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Babbo review from JB

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Babbo review from JB

MM | May 5, 2005 01:24 PM

I posted a Babbo review a few days ago, after a visit with my dad, and I wanted him to post a review as well (being an out-of-towner). However, he posted his review UNDER mine, so I fear it might have gotten lost amid all the more recent posts. I think it's a superbly written review and I wanted to repost to make sure y'all read it. Thanks!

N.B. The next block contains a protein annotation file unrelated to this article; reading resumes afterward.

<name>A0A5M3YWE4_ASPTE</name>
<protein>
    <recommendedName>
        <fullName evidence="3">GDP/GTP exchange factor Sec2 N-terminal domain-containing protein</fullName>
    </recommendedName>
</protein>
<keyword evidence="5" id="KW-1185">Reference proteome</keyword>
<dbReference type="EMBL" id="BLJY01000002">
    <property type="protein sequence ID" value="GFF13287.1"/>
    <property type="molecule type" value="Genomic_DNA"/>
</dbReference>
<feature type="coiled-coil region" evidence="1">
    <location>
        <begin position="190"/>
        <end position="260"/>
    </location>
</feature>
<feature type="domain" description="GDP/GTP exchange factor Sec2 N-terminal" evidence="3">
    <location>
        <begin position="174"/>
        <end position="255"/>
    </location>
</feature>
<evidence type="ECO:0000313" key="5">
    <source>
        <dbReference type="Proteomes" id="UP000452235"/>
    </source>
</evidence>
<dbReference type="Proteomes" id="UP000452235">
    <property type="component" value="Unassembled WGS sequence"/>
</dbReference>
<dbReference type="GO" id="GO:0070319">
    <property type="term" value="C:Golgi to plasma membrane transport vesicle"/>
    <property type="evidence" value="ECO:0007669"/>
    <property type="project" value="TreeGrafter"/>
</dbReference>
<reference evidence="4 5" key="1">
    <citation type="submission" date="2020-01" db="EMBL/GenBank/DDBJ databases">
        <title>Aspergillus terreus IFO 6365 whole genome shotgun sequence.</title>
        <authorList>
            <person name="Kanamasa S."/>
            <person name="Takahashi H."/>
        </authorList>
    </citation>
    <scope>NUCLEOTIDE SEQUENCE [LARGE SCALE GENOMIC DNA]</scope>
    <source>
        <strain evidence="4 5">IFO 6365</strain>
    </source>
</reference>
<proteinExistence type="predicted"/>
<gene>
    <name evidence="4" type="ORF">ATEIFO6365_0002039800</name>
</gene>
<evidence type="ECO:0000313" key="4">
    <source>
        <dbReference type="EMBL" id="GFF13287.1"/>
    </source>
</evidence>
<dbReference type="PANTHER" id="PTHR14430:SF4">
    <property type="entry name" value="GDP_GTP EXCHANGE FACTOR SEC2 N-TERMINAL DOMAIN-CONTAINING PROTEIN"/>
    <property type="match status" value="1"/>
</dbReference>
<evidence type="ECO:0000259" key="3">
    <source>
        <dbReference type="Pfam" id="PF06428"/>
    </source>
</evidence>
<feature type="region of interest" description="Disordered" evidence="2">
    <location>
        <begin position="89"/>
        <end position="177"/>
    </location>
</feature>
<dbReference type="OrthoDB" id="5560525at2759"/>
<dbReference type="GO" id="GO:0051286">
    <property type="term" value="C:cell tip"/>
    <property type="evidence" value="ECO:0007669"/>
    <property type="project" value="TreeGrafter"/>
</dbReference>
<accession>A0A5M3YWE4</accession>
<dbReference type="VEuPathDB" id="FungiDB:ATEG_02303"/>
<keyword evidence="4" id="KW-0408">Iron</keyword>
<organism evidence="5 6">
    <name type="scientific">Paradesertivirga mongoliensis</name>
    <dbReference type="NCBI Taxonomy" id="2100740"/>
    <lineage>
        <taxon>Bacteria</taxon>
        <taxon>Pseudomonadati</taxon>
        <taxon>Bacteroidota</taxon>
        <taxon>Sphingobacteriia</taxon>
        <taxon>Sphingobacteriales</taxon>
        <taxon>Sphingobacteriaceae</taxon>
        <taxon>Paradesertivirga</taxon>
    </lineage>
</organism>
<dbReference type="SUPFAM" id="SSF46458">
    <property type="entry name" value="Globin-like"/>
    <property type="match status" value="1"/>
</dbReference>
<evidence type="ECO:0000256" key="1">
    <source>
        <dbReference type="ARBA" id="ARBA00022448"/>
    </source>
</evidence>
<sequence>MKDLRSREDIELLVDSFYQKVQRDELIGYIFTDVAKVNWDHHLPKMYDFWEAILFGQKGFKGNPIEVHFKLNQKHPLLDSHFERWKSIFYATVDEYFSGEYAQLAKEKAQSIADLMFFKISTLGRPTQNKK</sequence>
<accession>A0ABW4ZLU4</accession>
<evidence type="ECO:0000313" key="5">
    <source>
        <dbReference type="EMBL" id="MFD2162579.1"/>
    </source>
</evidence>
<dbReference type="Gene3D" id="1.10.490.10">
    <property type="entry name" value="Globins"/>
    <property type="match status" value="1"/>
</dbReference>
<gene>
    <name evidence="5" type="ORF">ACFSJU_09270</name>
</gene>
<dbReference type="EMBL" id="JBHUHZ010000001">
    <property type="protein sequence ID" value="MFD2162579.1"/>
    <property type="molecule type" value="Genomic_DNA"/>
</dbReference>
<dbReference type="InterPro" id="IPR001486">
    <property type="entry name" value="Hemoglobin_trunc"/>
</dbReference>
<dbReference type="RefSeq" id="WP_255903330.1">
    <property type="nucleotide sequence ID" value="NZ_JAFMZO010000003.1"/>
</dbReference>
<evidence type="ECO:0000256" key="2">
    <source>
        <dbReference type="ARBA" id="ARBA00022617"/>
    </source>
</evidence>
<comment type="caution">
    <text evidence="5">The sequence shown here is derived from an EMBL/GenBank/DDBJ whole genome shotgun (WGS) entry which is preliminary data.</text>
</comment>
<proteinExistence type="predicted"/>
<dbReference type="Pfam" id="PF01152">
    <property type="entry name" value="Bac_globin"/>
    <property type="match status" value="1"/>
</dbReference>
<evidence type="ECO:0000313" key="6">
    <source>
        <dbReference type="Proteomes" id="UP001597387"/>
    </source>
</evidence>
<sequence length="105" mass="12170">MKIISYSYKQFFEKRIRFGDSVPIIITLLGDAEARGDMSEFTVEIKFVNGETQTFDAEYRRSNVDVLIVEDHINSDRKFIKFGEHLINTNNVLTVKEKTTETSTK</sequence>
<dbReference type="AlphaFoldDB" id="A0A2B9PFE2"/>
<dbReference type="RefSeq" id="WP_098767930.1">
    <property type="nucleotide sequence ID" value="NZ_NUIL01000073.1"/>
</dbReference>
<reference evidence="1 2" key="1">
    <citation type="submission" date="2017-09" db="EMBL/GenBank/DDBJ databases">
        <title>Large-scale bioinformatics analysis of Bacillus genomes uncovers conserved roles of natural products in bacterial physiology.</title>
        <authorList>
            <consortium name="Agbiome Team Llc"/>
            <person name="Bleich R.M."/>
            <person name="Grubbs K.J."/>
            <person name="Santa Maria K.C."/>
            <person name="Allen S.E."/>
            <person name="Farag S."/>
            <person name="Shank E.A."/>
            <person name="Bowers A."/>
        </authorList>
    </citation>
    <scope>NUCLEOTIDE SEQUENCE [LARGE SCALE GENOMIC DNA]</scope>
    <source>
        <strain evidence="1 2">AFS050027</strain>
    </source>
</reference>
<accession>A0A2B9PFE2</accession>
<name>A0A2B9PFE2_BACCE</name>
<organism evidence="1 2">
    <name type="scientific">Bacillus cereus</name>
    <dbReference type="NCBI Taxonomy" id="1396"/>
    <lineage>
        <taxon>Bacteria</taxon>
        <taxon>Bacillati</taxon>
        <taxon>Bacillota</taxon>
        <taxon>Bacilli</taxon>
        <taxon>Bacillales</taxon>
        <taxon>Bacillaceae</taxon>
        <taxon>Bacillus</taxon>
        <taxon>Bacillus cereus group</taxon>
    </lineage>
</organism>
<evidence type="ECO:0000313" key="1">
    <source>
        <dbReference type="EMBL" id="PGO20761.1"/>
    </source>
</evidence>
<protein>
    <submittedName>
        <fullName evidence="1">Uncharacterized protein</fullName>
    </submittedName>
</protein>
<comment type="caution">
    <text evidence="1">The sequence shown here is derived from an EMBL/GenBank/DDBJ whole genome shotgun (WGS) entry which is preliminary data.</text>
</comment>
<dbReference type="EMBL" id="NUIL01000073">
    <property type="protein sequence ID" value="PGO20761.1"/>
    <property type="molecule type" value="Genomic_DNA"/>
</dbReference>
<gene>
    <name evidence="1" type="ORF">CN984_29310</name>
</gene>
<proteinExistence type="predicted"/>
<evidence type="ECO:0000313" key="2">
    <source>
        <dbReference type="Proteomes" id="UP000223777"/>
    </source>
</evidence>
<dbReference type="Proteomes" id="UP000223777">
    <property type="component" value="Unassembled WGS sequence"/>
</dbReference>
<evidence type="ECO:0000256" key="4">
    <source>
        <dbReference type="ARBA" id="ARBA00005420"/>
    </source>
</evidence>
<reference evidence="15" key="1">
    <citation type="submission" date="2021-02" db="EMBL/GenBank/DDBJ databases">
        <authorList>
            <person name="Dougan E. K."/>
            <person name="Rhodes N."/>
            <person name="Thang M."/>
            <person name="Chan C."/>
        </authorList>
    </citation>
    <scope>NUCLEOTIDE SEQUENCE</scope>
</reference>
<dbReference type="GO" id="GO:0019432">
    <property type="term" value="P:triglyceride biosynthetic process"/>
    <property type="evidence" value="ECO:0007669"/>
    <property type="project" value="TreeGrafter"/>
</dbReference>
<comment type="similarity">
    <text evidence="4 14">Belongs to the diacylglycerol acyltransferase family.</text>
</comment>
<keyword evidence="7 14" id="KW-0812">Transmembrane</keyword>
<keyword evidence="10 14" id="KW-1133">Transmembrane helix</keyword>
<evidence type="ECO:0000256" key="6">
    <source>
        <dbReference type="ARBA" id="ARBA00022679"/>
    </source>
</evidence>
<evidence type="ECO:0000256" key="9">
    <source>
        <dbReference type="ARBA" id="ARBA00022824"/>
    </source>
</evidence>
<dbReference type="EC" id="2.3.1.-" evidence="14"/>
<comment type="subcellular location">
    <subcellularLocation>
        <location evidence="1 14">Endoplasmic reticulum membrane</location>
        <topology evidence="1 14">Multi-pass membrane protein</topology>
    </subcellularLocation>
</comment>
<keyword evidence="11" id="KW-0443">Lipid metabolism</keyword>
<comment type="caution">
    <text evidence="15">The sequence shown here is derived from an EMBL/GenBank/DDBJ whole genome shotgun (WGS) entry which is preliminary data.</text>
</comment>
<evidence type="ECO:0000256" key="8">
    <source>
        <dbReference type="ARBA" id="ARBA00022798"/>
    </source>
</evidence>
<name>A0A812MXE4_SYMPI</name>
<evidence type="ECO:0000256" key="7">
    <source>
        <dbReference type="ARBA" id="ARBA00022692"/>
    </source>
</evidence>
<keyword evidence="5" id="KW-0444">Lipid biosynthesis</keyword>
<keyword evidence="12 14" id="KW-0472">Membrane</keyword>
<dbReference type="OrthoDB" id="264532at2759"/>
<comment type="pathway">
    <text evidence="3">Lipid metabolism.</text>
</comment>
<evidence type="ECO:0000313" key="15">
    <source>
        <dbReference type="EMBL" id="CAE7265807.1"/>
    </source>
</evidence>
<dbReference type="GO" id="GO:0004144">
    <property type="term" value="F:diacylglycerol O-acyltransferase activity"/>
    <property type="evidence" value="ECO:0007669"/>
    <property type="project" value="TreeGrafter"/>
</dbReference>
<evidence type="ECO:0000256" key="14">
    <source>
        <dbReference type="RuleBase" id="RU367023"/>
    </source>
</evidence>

ahh Babbo….a great experience. Visiting my daughter from San Francisco where I am used to eating well. But I must warn you that I like food – too much for my own good. I enjoy eating seared foie gras with fig jam as well as a split bag of fritos filled with chili and cheese. That being said, New York City blew me away again. Wonderful food without any of that pretension that sometimes plagues even the great San Francisco institutions. Great pizza, bagels, pastrami - and on nearly every corner! The stromboli and house made sausages, as well as pastries in Little Italy, gelato at Otto, cheesecake at Elaine’s! Sorry, chowhounds, no real complaints. The food at Babbo was exquisite. You already know what my daughter and I ate – lamb’s tongue salad, trippa alla parmigiana, grilled octopus, mint love letters, beef cheek ravioli, sweetbreads. My bias in ordering food at most restaurants is to try things I normally can’t or don’t have the time to cook at home. Just a few notes: the texture and taste of the lamb’s tongue was superb. I love the taste of lamb, and the slightly crunchy texture of the tongues was a real treat. The runny egg yolk gave it a luxurious edge and the greens cut through the richness of the yolk. I love tripe, and this version was one of the best I’d had. It was mostly tender, but slightly chewy, and the tomato based sauce was not too overpowering. It reminded me of the tripe I used to have in Florence served from carts by the street vendors – very fresh and light, but Babbo’s was a bit more sophisticated. I especially liked the beef cheek ravioli. Extremely beefy, I also loved the addition of liver in the sauce, giving it a rich mouth feel that paired with the sliced truffles quite nicely. It all worked well with the mint love letters, whose initial herby-aromatic taste later gave way to a more substantial, spicier aftertaste (from the lamb sausage, I assume) and was a great juxtaposition to the rich, hearty ravioli. Next came the sweetbreads, and I was really proud of my daughter for ordering this. Unlike all sweetbreads I’ve eaten, these were very sweet and creamy, almost as creamy as brains. The only thing I can think of is that these sweetbreads were so fresh and clean that they didn’t need to be parboiled. Any thoughts out there? I enjoyed the pannacotta very much, again it was a texture thing. I’m not a big sweet eater and I had a hard time making out the saffron. But maybe by that time I had too much sensory overload to notice. Another thing that really impressed me was the utter lack of pretentiousness amid this fabulous food. The atmosphere was perfect for me. Casual yet attentive (I don’t like to dress up, and prefer more substance and less style). The upstairs dining area was lit well, not too noisy, and the staff was friendly, helpful, and professional. The price was cheaper than I expected – ($170 plus tip made it $210 for two, we had a few cocktails, and a glass of grappa at the end of the meal, but no wine) and I enjoyed myself immensely. Easily the best meal I’ve had in your great city in the years I’ve been coming. You all know that dining is such a subjective experience. Was it the atmosphere, the service, the food, or the fact that I was there with my only daughter whom I hadn’t seen in over six months? Yes, chowhounds, it was all of that – and that’s what makes eating out so wonderful.

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